It seems not even the biggest Super Bowl blowout in more than two decades can get fans to turn away from the NFL's biggest game.
While official viewer totals are yet to be released, Fox Sports' Lou D'Ermilio announced on Twitter that the network saw a 47.6/70 share for the Seattle Seahawks' 43-8 victory over the Denver Broncos:
For those unfamiliar, that means roughly 47.6 percent of households across the United States that own a television were tuned into the Super Bowl. The second number represents the percentage of people who were watching television, meaning 70 percent of Americans were watching the Super Bowl during measured periods.
Nielsen, which measures television data from a subsect of selected households, compiles the share for the coveted 18-49 age range—those typically most sought-after by advertisers. As noted by Dominic Patten of Deadline.com, this was the lowest-measured rating for a Super Bowl since 2010, when the New Orleans Saints scored a 31-17 victory over the Indianapolis Colts.
These numbers are subject to change and often do as more markets report their totals. Down-to-the-wire finishes have kept Super Bowl ratings consistently booming, and there is no question that Seattle's blowout had many heading to the proverbial exits early with a workday coming on Monday.
D'Ermilio also had the share ratings for the highest local markets, and surprisingly neither Super Bowl participant took top honors. Instead, it was Denver's rival of Kansas City coming in with the top billing, with a 58.1/78 share, with Seattle coming in for a close second:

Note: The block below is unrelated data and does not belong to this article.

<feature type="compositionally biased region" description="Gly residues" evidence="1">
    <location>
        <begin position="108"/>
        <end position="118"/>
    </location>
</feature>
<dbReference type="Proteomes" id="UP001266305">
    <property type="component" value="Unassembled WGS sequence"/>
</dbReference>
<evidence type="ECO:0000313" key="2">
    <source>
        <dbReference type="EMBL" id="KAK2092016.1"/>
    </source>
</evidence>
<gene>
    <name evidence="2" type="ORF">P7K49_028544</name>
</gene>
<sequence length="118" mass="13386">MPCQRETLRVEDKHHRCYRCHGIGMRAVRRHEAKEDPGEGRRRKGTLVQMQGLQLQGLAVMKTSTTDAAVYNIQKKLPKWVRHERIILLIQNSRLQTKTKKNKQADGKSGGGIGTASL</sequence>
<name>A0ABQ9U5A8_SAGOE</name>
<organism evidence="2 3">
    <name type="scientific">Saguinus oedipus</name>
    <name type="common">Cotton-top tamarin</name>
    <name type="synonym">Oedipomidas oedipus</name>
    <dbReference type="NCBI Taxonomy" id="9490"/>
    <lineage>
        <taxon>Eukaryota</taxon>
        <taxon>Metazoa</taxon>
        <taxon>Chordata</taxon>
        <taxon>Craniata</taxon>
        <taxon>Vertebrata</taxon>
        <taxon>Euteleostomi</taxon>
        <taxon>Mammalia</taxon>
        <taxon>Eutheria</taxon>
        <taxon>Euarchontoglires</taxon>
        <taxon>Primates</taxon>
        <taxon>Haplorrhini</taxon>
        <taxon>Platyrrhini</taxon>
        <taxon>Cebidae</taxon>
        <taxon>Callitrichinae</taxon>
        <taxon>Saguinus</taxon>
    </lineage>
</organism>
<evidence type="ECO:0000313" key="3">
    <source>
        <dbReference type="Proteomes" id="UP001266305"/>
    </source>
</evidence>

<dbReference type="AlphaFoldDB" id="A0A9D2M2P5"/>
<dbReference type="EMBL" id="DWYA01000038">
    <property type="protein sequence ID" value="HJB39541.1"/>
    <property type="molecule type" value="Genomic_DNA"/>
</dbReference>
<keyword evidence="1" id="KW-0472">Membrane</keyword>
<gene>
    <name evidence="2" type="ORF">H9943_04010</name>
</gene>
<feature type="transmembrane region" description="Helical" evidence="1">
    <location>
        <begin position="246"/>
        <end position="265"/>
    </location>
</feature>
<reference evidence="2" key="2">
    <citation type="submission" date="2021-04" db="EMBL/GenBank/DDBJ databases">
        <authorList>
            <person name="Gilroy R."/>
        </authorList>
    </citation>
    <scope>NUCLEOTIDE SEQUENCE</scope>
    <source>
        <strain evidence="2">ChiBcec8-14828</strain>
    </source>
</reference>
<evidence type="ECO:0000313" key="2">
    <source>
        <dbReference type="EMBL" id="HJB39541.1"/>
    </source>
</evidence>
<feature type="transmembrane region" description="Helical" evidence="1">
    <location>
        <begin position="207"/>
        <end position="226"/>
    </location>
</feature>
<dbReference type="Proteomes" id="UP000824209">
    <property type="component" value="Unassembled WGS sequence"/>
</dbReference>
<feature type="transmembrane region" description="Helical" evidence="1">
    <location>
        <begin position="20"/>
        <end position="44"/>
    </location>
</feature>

Denver finished all the way back in 10th, as probably the market most affected by the final score:
Later on Monday it was revealed that the Super Bowl was the most-watched television program in US history (via Brian Stelter of CNN):
According to Nielsen data, more than 100 million people have watched the Super Bowl in each of the past four years, and Fox has extended that streak to five.
The massive viewership comes in spite of a game that failed to live up to the hype coming into Sunday.
The Seahawks led 22-0 at half and dominated the Broncos throughout. Peyton Manning, arguably the most famous football player on the planet, turned the ball over three times and was noticeably flustered by Seattle's swarming secondary. By the time Percy Harvin returned the opening kickoff of the second half back for a touchdown, it was clear Denver would not make a comeback the way San Francisco nearly did against Baltimore in 2013.
The final score tied the third-largest blowout in the Super Bowl's 48-year history.
Needless to say, the Super Bowl will almost certainly finish as the highest-watched program of the 2013-14 television cycle. In today's digital age, only the rarest events can get swarms of people huddled around a television for hours on end without use of DVR and other watch-later devices. It's the reason Fox was able to charge $4.5 million for a 30-second ad on Sunday and companies willfully paid more on expensive campaigns, per Aaron Smith of CNN Money.
That number was up from $4 million in 2013. With viewership continuing to fracture into further niches, a slight tapering off in viewership is unlikely to prevent advertisers paying even more next season.
The lesson: Even when the NFL is "losing," it stays winning.
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